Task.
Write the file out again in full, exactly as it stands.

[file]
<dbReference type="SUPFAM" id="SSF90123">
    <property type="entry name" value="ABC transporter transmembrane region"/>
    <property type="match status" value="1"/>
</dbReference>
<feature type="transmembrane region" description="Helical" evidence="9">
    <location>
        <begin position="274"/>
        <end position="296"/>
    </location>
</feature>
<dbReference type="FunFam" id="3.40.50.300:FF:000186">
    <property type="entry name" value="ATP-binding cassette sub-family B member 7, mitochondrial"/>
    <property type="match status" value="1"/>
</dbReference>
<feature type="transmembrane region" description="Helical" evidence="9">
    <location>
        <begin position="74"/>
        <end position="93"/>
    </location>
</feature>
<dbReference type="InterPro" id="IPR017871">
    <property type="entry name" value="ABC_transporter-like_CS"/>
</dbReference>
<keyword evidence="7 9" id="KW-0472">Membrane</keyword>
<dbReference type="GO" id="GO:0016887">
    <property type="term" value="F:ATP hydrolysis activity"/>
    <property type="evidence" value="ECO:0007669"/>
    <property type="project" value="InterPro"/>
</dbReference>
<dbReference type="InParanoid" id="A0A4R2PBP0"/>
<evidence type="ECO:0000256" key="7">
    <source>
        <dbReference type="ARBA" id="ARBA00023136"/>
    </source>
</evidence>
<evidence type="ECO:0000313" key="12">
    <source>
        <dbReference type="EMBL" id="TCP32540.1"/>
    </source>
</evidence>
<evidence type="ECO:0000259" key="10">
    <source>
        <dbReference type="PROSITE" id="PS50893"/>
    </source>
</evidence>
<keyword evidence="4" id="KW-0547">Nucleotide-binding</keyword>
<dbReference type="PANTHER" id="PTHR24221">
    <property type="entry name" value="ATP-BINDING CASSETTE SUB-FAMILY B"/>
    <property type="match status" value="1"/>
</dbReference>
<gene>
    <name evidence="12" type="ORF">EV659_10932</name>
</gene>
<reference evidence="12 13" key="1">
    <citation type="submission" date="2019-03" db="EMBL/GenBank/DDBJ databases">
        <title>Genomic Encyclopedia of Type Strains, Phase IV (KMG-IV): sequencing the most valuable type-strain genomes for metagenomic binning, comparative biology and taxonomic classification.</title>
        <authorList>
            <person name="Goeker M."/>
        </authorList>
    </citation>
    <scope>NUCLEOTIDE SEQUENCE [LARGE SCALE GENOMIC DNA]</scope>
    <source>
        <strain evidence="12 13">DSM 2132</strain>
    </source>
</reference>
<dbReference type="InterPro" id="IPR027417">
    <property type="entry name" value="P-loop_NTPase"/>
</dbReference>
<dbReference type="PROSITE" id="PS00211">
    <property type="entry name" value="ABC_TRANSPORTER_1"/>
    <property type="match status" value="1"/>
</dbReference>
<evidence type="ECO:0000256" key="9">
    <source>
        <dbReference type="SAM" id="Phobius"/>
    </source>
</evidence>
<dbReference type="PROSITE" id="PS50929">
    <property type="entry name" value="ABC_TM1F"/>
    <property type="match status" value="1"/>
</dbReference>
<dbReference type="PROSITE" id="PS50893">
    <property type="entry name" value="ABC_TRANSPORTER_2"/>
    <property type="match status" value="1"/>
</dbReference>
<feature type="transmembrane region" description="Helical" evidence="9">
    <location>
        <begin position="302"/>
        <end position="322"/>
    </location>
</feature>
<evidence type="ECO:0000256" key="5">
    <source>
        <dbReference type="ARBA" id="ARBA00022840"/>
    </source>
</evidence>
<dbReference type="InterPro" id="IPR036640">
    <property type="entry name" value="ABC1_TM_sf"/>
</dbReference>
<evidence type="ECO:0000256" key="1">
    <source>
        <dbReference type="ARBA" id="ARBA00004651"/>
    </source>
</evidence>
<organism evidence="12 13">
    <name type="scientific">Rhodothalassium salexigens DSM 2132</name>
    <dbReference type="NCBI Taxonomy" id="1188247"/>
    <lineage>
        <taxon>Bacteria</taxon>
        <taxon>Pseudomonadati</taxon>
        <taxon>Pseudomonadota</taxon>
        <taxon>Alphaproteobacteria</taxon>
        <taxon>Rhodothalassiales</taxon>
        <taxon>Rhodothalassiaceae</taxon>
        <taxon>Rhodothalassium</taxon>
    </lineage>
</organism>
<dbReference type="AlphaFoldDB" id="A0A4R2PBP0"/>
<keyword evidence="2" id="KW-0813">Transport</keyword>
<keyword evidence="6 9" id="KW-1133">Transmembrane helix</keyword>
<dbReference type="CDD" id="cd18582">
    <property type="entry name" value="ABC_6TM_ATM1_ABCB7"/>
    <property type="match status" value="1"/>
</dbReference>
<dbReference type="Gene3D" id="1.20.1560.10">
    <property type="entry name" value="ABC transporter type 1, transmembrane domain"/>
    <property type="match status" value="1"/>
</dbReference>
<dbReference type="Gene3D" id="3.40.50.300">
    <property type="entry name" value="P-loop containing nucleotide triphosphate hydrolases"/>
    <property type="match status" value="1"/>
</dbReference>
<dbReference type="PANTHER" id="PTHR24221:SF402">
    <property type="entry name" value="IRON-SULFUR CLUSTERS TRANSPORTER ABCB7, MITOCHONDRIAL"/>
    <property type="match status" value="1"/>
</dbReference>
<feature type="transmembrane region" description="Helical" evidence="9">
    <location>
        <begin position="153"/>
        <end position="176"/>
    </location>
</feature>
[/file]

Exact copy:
<dbReference type="SUPFAM" id="SSF90123">
    <property type="entry name" value="ABC transporter transmembrane region"/>
    <property type="match status" value="1"/>
</dbReference>
<feature type="transmembrane region" description="Helical" evidence="9">
    <location>
        <begin position="274"/>
        <end position="296"/>
    </location>
</feature>
<dbReference type="FunFam" id="3.40.50.300:FF:000186">
    <property type="entry name" value="ATP-binding cassette sub-family B member 7, mitochondrial"/>
    <property type="match status" value="1"/>
</dbReference>
<feature type="transmembrane region" description="Helical" evidence="9">
    <location>
        <begin position="74"/>
        <end position="93"/>
    </location>
</feature>
<dbReference type="InterPro" id="IPR017871">
    <property type="entry name" value="ABC_transporter-like_CS"/>
</dbReference>
<keyword evidence="7 9" id="KW-0472">Membrane</keyword>
<dbReference type="GO" id="GO:0016887">
    <property type="term" value="F:ATP hydrolysis activity"/>
    <property type="evidence" value="ECO:0007669"/>
    <property type="project" value="InterPro"/>
</dbReference>
<dbReference type="InParanoid" id="A0A4R2PBP0"/>
<evidence type="ECO:0000256" key="7">
    <source>
        <dbReference type="ARBA" id="ARBA00023136"/>
    </source>
</evidence>
<evidence type="ECO:0000313" key="12">
    <source>
        <dbReference type="EMBL" id="TCP32540.1"/>
    </source>
</evidence>
<evidence type="ECO:0000259" key="10">
    <source>
        <dbReference type="PROSITE" id="PS50893"/>
    </source>
</evidence>
<keyword evidence="4" id="KW-0547">Nucleotide-binding</keyword>
<dbReference type="PANTHER" id="PTHR24221">
    <property type="entry name" value="ATP-BINDING CASSETTE SUB-FAMILY B"/>
    <property type="match status" value="1"/>
</dbReference>
<gene>
    <name evidence="12" type="ORF">EV659_10932</name>
</gene>
<reference evidence="12 13" key="1">
    <citation type="submission" date="2019-03" db="EMBL/GenBank/DDBJ databases">
        <title>Genomic Encyclopedia of Type Strains, Phase IV (KMG-IV): sequencing the most valuable type-strain genomes for metagenomic binning, comparative biology and taxonomic classification.</title>
        <authorList>
            <person name="Goeker M."/>
        </authorList>
    </citation>
    <scope>NUCLEOTIDE SEQUENCE [LARGE SCALE GENOMIC DNA]</scope>
    <source>
        <strain evidence="12 13">DSM 2132</strain>
    </source>
</reference>
<dbReference type="InterPro" id="IPR027417">
    <property type="entry name" value="P-loop_NTPase"/>
</dbReference>
<dbReference type="PROSITE" id="PS00211">
    <property type="entry name" value="ABC_TRANSPORTER_1"/>
    <property type="match status" value="1"/>
</dbReference>
<evidence type="ECO:0000256" key="9">
    <source>
        <dbReference type="SAM" id="Phobius"/>
    </source>
</evidence>
<dbReference type="PROSITE" id="PS50929">
    <property type="entry name" value="ABC_TM1F"/>
    <property type="match status" value="1"/>
</dbReference>
<dbReference type="PROSITE" id="PS50893">
    <property type="entry name" value="ABC_TRANSPORTER_2"/>
    <property type="match status" value="1"/>
</dbReference>
<feature type="transmembrane region" description="Helical" evidence="9">
    <location>
        <begin position="302"/>
        <end position="322"/>
    </location>
</feature>
<evidence type="ECO:0000256" key="5">
    <source>
        <dbReference type="ARBA" id="ARBA00022840"/>
    </source>
</evidence>
<dbReference type="InterPro" id="IPR036640">
    <property type="entry name" value="ABC1_TM_sf"/>
</dbReference>
<evidence type="ECO:0000256" key="1">
    <source>
        <dbReference type="ARBA" id="ARBA00004651"/>
    </source>
</evidence>
<organism evidence="12 13">
    <name type="scientific">Rhodothalassium salexigens DSM 2132</name>
    <dbReference type="NCBI Taxonomy" id="1188247"/>
    <lineage>
        <taxon>Bacteria</taxon>
        <taxon>Pseudomonadati</taxon>
        <taxon>Pseudomonadota</taxon>
        <taxon>Alphaproteobacteria</taxon>
        <taxon>Rhodothalassiales</taxon>
        <taxon>Rhodothalassiaceae</taxon>
        <taxon>Rhodothalassium</taxon>
    </lineage>
</organism>
<dbReference type="AlphaFoldDB" id="A0A4R2PBP0"/>
<keyword evidence="2" id="KW-0813">Transport</keyword>
<keyword evidence="6 9" id="KW-1133">Transmembrane helix</keyword>
<dbReference type="CDD" id="cd18582">
    <property type="entry name" value="ABC_6TM_ATM1_ABCB7"/>
    <property type="match status" value="1"/>
</dbReference>
<dbReference type="Gene3D" id="1.20.1560.10">
    <property type="entry name" value="ABC transporter type 1, transmembrane domain"/>
    <property type="match status" value="1"/>
</dbReference>
<dbReference type="Gene3D" id="3.40.50.300">
    <property type="entry name" value="P-loop containing nucleotide triphosphate hydrolases"/>
    <property type="match status" value="1"/>
</dbReference>
<dbReference type="PANTHER" id="PTHR24221:SF402">
    <property type="entry name" value="IRON-SULFUR CLUSTERS TRANSPORTER ABCB7, MITOCHONDRIAL"/>
    <property type="match status" value="1"/>
</dbReference>
<feature type="transmembrane region" description="Helical" evidence="9">
    <location>
        <begin position="153"/>
        <end position="176"/>
    </location>
</feature>